Today Renesys released another of its updates on the state of the IP transit and peering world, charting the top 13 backbones over the first six months of 2010. These are always a fascinating read, as the trends in quantity of total IP space transited by the top backbones give us a very independent viewpoint from the world of press releases and sec filings. You can see both short term events and longer term shifts in the balance of power.
Sometimes the trends are subtle, but on this occasion there is an obvious new feature that one doesn’t need to squint to spot. Sprint, which for many years held the top spot and for the past two years has dueled with Level 3 for that honor, has lost some serious ground in the IP transit world. Renesys puts much of this up to the loss of Tinet as a customer, with that company becoming transit-free, but there were apparently others as well and Sprint apparently may have chosen not to follow the herd down the pricing hill lately – IP transit isn’t that interesting a business for most providers. Sprint has long been carefully managing its capex as it runs its wireline business for cash flow, and I had been somewhat surprised they stayed as high as they had until now anyway. Level 3 now sits all a lone at the top of the chart, steadily plugging away, but now their nearest neighbor in second place is Global Crossing.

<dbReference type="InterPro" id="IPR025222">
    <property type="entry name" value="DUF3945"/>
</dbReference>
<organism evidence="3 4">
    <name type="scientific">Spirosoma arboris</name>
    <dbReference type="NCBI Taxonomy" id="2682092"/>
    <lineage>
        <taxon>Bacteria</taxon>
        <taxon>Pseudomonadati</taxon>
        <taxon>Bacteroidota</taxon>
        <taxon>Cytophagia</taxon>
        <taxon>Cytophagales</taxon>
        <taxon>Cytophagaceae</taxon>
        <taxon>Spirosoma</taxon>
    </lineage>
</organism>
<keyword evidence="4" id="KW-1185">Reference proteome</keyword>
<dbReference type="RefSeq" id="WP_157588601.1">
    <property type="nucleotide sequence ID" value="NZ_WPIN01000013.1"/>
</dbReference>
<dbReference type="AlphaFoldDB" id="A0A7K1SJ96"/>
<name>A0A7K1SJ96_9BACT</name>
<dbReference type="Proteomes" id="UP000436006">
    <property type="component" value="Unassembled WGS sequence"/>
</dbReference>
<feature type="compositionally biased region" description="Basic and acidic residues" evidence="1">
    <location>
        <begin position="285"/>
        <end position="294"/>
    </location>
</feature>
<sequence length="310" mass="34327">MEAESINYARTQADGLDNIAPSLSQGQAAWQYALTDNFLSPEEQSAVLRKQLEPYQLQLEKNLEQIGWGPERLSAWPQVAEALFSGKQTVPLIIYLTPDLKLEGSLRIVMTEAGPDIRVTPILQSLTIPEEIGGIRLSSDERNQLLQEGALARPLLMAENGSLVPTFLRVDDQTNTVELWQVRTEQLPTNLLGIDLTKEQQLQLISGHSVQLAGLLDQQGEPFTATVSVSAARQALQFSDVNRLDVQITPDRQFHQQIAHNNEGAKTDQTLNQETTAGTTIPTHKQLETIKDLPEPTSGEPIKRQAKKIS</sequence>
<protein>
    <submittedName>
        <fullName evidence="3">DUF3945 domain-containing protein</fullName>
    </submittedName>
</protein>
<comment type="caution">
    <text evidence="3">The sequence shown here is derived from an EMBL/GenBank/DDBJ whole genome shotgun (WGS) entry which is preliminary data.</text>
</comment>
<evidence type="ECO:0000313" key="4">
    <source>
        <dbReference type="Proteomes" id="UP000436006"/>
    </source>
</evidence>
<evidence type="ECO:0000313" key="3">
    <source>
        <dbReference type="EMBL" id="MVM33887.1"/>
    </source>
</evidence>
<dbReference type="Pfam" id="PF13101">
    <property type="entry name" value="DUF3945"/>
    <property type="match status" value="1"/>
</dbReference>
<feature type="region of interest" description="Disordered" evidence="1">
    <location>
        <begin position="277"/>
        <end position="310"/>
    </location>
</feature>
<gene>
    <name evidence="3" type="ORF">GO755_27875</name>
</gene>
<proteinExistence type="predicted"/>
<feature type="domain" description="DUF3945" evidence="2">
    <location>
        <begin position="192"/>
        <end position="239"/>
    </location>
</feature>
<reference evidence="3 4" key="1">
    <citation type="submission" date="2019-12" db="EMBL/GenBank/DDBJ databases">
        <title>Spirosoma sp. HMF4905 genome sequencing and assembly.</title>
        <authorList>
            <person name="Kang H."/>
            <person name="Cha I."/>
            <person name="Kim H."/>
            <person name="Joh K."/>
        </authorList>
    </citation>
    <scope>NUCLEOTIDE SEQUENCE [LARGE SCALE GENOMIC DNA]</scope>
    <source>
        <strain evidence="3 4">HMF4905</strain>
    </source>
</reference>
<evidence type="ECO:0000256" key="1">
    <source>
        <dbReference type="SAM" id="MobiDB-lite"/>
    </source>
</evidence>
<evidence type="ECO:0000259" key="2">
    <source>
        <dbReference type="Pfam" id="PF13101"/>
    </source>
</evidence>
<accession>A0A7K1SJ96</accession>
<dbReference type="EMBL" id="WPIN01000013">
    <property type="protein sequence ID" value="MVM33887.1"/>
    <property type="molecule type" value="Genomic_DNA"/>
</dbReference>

The other trend that Renesys discusses is the rise of Tinet, the reborn global IP network that was once Tiscali’s international arm. Their growth was strong enough to fend of a rising China Telecom, which given bandwidth trends in China compared to Tinet’s European base was quite a feat. They are threatening AT&T’s slot now. Tata has also been doing quite well, whereas traditional powers Verizon, AT&T, Telia, and NTT didn’t really see much change.
This metric probably means more to Tinet than it does to its much larger competition, as a much larger percentage of the company’s revenue derives from IP transit. We don’t have details on the company’s financials since they are privately held, but they don’t seem to be blowing smoke when it comes to their talk of rapid growth.
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